With the markets in turmoil and the real economy starting to suffer, Obama will spend the final 19 days working to connect to voters who are “voting their pocketbooks, voting their interests,” said Governor Jennifer Granholm (D-Mich.). He’ll be making that case, however, on what has long been Republican turf. The Democrat heads out Friday on what aides are calling a “Red State tour,” taking in Virginia, Missouri, North Carolina, and Florida.
“They’re all states that are trending blue,” said Rep. Rahm Emanuel (D-Ill.). “Offense, offense, offense.”
And Obama is weighing broadening a map that already appears big and red into four more states. A top adviser, former Senate Majority Leader Tom Daschle, said Obama is considering expanding his active campaign back into North Dakota and Georgia, from which he’d shifted resources, and into the Appalachian heartland of West Virginia and Kentucky.
“Those states are much more in play than they were a week ago,” Daschle said.
Obama, who spent much of September pounding McCain with attacks on his health care plan and on his ties to President George W. Bush, is also moving his message into safer, more comfortable turf. He’ll be airing more positive and biographical advertisements in the closing days, chief strategist David Axelrod said. The campaign Wednesday launched a new ad, set in a classroom, in which Obama reminds voters of his own humble roots and talks about the importance of education and his education plans.
Meanwhile, John McCain will retreat to set up defensive bulwarks, in a last-ditch strategy of red state hold ‘em.
The Republican National Committee’s independent expenditure arm signaled this move before the debate Wednesday, going off the air in Wisconsin and prepping ad buys in Colorado and Missouri. Seven of the eight states the committee is airing ads in were won by Bush in 2004, the exception being Pennsylvania.
The goal now for McCain is to find a formula relying almost entirely on red states, a strategy that leaves little margin for error but is his only hope with polls showing him down double-digits in virtually every blue state.
“If you look at the Republican-leaning states, North Carolina, Virginia, Florida, Missouri, you get to 260,” explained McCain political director Mike DuHaime. “Then you got to put together 10 [more electoral votes]. It could be a win in Pennsylvania brings you over, it could be run the table in the Southwest, Iowa and Colorado, Minnesota by itself. There is no shortage of pathways if you hold those big Republican states.”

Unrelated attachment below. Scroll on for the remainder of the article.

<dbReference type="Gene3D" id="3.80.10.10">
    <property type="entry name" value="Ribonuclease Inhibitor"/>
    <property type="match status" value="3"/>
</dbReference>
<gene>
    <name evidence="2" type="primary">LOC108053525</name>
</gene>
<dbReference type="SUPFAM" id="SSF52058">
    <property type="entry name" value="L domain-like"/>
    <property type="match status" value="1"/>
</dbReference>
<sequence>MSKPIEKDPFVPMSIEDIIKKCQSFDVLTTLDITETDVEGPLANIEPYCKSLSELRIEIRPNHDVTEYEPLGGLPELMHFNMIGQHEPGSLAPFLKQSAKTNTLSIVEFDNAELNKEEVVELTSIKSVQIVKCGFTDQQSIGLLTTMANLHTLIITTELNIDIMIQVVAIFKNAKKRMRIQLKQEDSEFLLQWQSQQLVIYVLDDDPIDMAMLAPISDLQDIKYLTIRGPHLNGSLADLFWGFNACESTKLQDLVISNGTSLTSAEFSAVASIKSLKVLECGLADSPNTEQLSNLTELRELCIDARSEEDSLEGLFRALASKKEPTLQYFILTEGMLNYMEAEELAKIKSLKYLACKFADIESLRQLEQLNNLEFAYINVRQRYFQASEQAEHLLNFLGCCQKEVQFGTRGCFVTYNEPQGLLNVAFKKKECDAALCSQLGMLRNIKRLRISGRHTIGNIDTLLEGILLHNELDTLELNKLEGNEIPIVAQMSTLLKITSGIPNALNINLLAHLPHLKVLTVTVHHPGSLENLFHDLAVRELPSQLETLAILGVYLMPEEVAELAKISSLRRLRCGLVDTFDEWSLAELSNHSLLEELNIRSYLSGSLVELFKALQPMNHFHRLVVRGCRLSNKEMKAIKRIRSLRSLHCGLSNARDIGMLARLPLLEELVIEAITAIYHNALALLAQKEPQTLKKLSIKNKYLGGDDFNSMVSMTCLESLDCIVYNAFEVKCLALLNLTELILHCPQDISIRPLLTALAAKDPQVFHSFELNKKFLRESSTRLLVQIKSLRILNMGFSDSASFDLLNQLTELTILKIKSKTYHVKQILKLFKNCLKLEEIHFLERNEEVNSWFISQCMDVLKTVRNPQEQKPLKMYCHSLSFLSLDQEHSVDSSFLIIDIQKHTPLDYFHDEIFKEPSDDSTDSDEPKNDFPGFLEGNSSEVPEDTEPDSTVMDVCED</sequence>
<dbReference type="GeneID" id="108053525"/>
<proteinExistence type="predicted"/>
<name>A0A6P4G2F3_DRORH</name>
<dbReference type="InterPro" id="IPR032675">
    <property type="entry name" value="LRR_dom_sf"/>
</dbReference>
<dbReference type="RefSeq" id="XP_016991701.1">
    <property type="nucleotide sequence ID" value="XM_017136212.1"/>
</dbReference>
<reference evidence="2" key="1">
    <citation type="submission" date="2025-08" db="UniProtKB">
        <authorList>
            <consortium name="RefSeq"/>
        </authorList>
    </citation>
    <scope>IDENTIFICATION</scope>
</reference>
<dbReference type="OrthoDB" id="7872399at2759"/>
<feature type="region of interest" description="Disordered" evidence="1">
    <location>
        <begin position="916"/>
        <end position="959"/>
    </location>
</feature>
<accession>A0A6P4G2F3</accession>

Despite public polls showing McCain trailing by double-digits in Pennsylvania, DuHaime insisted the state was still competitive.
“Look at the Obama schedule last week,” he said, noting that the Illinois senator, vice presidential nominee Joe Biden and Hillary and Bill Clinton were all in the state.
McCain makes his second trip there this week Thursday and will then race to secure those must-win states DuHaime spoke of this weekend, making stops in Florida, North Carolina and Virginia.
But McCain aides are now acknowledging that they will be badly outspent by Obama, and that the Democrat’s decision to opt out of public financing is worth the price he paid in a few days of criticism in the press.
“One thing Barack Obama has ensured is that no one will ever use the public financing system again,” said McCain senior adviser Matt McDonald. “Obama has destroyed the system.”
As for what McCain will say, campaign aides didn’t say Bill Ayers would be dropped but they did suggest that character attacks against Obama would not dominate the final days.
Asked if the economy would e the focus, McCain manager Rick Davis fired back: “It always has been.”
“I mean, all the time that everybody has been ranting and raving about Bill Ayers, our advertising has included economics and the vast majority of our speeches have been about economics,” he said. “You guys have narratives that you follow, but we don’t necessarily have to buy into them.”
Obama’s campaign, though, seems willing to engage McCain’s attacks. In the debate, Obama all but baited McCain into mentioning his relationship with Ayers, the ‘60s radical. He mentioned McCain’s attacks before McCain brought them up and tried to link it to allegations that the Democratic community group ACORN is engaged in voter fraud. Obama’s aides say they’re puzzled that McCain continues to spend time and advertising money on attacks that, polls suggest, haven’t found their mark.
“Most Americans don’t have the faintest idea of what ACORN is. They think it’s something that falls from a tree. ‘Bill Ayers’ is just a name,” said Senator Chris Dodd (D-Conn.). “I don’t see any value in it.”
McCain aides also promised that voters would hear even more from “Joe the Plumber,” the Ohioan who questioned Obama on his economic plans earlier this week and was made famous by McCain Wednesday night.
“He puts a face on Barack Obama’s tax increases and puts a face on why Barack Obama is bad for the economy,” said McDonald. “That’s what we’re going to drive in the couple of days ahead.”